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Sustain Our Earth
News that effects the sustainability of life on Earth
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Rescooped by SustainOurEarth from green infographics!

All the Rivers in the U.S. on a Single Interactive Map

All the Rivers in the U.S. on a Single Interactive Map | Sustain Our Earth |

A recent report by the U.S. Environmental Protection Agency concluded that 55 percent of U.S. rivers and streams are in poor condition. Many of us might not realize just how many rivers and streams there are in the United States.

This map gives you an idea of how many there are; visit the link to see many beautiful different visualizations of rivers in the U.S., as well as an interactive map that you can play with and zoom in and out of to see the rivers in your area.

All river data comes from the NHDPlus dataset, a geo-spatial, hydrologic framework dataset envisioned by the US Environmental Protection Agency.

Via Lauren Moss
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Global warming in one unmistakably compelling chart

Global warming in one unmistakably compelling chart | Sustain Our Earth |
If you have any doubt the balance of the globe has warmed over the last century, view this chart.


Produced by NASA, the chart illustrates how temperatures have compared to “normal” from 1880 to present, from pole to pole.

From the 1880 to the 1920s, blue and green shades dominate the chart, signaling cooler than normal temperatures in that era.  Then, from the 1930s to the 1970s, warmer yellow, oranges, and reds shades ooze in, balancing the cooler shades.

The rapid warming at the northern high latitudes especially jumps out in recent decades, reflecting “Arctic amplification” or more intense warming in the Arctic.  Although the warming is most pronounced up north, it is apparent at almost every latitude.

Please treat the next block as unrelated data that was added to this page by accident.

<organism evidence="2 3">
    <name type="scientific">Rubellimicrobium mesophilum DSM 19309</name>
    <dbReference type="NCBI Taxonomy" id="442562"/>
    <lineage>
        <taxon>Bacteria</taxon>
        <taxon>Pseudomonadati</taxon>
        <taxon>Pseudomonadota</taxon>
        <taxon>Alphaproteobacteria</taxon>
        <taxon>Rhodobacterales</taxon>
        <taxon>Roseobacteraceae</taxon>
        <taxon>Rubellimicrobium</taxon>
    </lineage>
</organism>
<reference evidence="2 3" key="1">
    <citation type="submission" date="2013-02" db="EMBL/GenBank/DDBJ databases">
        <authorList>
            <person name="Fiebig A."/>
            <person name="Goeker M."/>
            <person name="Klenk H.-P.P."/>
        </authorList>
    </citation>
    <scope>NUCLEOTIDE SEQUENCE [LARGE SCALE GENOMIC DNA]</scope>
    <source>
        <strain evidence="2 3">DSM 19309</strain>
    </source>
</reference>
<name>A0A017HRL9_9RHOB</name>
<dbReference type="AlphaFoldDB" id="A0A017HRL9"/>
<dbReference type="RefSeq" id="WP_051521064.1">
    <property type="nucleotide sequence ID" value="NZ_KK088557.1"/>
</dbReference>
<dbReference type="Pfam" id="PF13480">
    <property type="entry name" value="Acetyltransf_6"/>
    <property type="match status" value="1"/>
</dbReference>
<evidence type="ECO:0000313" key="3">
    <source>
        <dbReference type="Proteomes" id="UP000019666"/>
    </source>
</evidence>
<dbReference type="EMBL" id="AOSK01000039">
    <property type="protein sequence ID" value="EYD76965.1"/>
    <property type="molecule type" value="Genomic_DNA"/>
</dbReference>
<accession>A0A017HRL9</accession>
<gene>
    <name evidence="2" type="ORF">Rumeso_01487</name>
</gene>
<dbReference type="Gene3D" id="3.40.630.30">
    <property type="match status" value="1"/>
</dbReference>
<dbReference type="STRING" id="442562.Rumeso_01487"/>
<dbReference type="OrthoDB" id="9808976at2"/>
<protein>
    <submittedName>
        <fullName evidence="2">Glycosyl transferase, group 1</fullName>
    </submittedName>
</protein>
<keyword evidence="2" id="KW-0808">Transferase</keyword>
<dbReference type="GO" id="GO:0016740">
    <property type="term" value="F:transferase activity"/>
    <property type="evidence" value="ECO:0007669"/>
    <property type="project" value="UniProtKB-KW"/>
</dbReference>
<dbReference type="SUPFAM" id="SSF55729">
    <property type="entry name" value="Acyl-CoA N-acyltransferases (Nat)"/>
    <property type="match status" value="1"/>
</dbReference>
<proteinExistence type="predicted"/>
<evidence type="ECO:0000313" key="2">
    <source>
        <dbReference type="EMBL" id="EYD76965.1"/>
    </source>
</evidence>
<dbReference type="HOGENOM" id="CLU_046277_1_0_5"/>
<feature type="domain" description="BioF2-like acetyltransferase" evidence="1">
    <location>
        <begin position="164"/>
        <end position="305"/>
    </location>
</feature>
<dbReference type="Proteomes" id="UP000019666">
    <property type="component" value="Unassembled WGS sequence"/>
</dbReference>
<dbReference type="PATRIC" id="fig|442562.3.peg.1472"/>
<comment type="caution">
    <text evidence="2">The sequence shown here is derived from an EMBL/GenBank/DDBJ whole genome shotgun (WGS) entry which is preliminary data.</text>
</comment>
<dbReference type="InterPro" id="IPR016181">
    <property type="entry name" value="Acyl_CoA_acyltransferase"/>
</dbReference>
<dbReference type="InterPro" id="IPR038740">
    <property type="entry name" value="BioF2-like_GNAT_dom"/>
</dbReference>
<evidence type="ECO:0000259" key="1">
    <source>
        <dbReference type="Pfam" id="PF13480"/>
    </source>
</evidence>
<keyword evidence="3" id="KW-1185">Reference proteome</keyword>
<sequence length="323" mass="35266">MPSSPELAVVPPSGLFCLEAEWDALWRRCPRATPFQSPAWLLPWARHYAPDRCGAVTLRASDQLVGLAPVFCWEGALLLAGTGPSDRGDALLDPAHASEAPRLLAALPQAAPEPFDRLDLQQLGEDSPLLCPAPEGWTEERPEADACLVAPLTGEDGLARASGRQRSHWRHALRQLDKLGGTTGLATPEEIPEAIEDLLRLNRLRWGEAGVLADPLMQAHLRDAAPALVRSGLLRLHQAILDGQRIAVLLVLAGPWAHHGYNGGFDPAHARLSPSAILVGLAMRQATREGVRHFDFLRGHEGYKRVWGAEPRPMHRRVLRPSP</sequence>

But since the 1970s, the blue and green shades rapidly erode and oranges and reds take over, dramatically.

Find more information at the link...

Via Lauren Moss, Stephane Bilodeau
IOANNIS APOSTOLOU's curator insight, September 13, 2013 9:26 AM

Global warming facts!

Owen Roberts, BSc, MBA's curator insight, September 23, 2013 8:16 AM

GLOBAL WARMING - Here is an chart developed by NASA that shows how much global temperatures have changed during the last 140 years.  Quite compelling. 

Hein Holthuizen's comment, September 29, 2013 4:00 AM
There is no doubt about an general increase of temperature. Whether it is worrysome is not to be seen on this small scale. We had colder periodes like ice ages and now we are likely in a interglacial. So global temperatures change over time. Nice picture btw.
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Watch 62 Years of Global Warming in 13 Seconds

Watch 62 Years of Global Warming in 13 Seconds | Sustain Our Earth |

An amazing 13-second NASA animation depicting how the globe has warmed during the period of 1950 to 2012.